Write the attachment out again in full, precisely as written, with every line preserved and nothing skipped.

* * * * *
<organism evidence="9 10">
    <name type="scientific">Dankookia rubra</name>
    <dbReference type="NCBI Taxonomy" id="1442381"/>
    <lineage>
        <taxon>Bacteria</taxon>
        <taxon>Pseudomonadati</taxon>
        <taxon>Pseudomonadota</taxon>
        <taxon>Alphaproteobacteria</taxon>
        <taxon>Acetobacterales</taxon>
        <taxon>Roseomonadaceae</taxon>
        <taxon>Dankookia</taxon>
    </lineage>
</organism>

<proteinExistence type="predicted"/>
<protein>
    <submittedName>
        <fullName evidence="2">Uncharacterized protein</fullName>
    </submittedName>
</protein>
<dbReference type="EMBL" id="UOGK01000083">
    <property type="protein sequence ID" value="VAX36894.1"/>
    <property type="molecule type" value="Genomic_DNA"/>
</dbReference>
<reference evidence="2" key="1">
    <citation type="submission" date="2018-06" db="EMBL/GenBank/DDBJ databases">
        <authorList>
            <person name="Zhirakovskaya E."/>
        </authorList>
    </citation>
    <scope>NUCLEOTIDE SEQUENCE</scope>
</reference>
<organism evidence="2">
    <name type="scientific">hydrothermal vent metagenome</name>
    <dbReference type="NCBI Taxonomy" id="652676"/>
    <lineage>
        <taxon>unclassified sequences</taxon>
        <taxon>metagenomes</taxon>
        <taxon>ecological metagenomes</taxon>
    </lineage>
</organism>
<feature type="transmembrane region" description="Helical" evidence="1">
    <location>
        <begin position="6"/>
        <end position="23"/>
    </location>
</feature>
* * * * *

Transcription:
<organism evidence="9 10">
    <name type="scientific">Dankookia rubra</name>
    <dbReference type="NCBI Taxonomy" id="1442381"/>
    <lineage>
        <taxon>Bacteria</taxon>
        <taxon>Pseudomonadati</taxon>
        <taxon>Pseudomonadota</taxon>
        <taxon>Alphaproteobacteria</taxon>
        <taxon>Acetobacterales</taxon>
        <taxon>Roseomonadaceae</taxon>
        <taxon>Dankookia</taxon>
    </lineage>
</organism>

<proteinExistence type="predicted"/>
<protein>
    <submittedName>
        <fullName evidence="2">Uncharacterized protein</fullName>
    </submittedName>
</protein>
<dbReference type="EMBL" id="UOGK01000083">
    <property type="protein sequence ID" value="VAX36894.1"/>
    <property type="molecule type" value="Genomic_DNA"/>
</dbReference>
<reference evidence="2" key="1">
    <citation type="submission" date="2018-06" db="EMBL/GenBank/DDBJ databases">
        <authorList>
            <person name="Zhirakovskaya E."/>
        </authorList>
    </citation>
    <scope>NUCLEOTIDE SEQUENCE</scope>
</reference>
<organism evidence="2">
    <name type="scientific">hydrothermal vent metagenome</name>
    <dbReference type="NCBI Taxonomy" id="652676"/>
    <lineage>
        <taxon>unclassified sequences</taxon>
        <taxon>metagenomes</taxon>
        <taxon>ecological metagenomes</taxon>
    </lineage>
</organism>
<feature type="transmembrane region" description="Helical" evidence="1">
    <location>
        <begin position="6"/>
        <end position="23"/>
    </location>
</feature>